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Thomas Fairfax


Thomas Fairfax
Portrait of Thomas Lord Fairfax (Guillaume-Philippe Benoist, 1757). Collection of Rosamund Paice.

Sir Thomas Fairfax is best known as Commander-in-Chief of the victorious Parliamentary Forces during the English Civil War, but his life has long been side-lined by Cromwell-focused history. That, of course, is what happens when one person rises to power over another. Yet Fairfax was at one time at least as likely as Oliver Cromwell to rule over England. In 1648, following the siege of Colchester, it was Fairfax to whom John Milton addressed his praise and his hopes: it was Fairfax "whose name in arms through Europe rings" and Fairfax that Milton called on to free "Truth, & Right from Violence" (Sonnet 15).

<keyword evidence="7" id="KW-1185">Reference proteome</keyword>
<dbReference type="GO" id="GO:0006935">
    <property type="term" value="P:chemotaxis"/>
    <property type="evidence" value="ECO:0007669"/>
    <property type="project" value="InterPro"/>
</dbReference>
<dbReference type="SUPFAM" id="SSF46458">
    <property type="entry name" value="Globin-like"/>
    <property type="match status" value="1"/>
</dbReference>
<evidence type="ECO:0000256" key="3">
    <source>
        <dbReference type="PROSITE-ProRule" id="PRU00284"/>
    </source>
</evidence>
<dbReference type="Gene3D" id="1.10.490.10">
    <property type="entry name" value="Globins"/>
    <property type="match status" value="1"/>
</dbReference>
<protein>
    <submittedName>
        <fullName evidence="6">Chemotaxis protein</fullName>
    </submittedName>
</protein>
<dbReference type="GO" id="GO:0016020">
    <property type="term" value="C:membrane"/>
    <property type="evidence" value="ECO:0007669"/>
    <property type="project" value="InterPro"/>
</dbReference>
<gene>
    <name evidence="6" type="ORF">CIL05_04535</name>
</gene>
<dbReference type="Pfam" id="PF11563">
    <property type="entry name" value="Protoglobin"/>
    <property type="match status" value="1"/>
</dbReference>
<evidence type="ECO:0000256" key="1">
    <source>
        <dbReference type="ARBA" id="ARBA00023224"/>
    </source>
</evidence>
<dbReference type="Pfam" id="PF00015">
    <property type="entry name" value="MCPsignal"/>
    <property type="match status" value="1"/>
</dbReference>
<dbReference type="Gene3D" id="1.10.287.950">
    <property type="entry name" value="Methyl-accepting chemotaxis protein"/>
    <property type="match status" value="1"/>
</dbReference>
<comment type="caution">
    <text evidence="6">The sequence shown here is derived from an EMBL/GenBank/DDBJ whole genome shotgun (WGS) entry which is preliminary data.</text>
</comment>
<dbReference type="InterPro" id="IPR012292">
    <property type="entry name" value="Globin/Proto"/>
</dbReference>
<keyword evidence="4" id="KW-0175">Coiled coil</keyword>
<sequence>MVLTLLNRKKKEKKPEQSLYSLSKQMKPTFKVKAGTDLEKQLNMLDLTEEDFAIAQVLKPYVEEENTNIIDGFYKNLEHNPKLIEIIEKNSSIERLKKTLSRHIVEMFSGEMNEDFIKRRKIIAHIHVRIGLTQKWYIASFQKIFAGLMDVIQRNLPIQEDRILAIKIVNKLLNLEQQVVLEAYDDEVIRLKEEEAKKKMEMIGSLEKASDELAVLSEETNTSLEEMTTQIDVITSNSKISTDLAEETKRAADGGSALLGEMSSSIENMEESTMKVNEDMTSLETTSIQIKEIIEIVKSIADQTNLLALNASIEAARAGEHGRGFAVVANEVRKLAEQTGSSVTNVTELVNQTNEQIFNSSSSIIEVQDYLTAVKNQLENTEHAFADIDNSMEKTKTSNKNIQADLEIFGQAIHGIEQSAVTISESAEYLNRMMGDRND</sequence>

Ideological differences—first over the execution of Charles I and then over the Council of State's decision to send an army against the Scots Covenanters—led Fairfax to resign his commission in 1650. Fairfax's subsequent retreat to his Nun Appleton estate is famously the subject of Andrew Marvell's 'Upon Appleton House'.

By contrast, Fairfax's own poetry is virtually unknown and is largely unpublished, and yet it provides new insights into a key moment in English politics. My initial inspection of the manuscripts of Fairfax's poetry suggests that during the Interregnum literature, particularly translation, provided a conduit by which Fairfax could reflect on past political friendships and his current isolation.

This section of my website is dedicated to that unpublished body of work. Over time, I will produce an online selection of Fairfax's poetry, with the aim of building towards a future scholarly edition.

 

 


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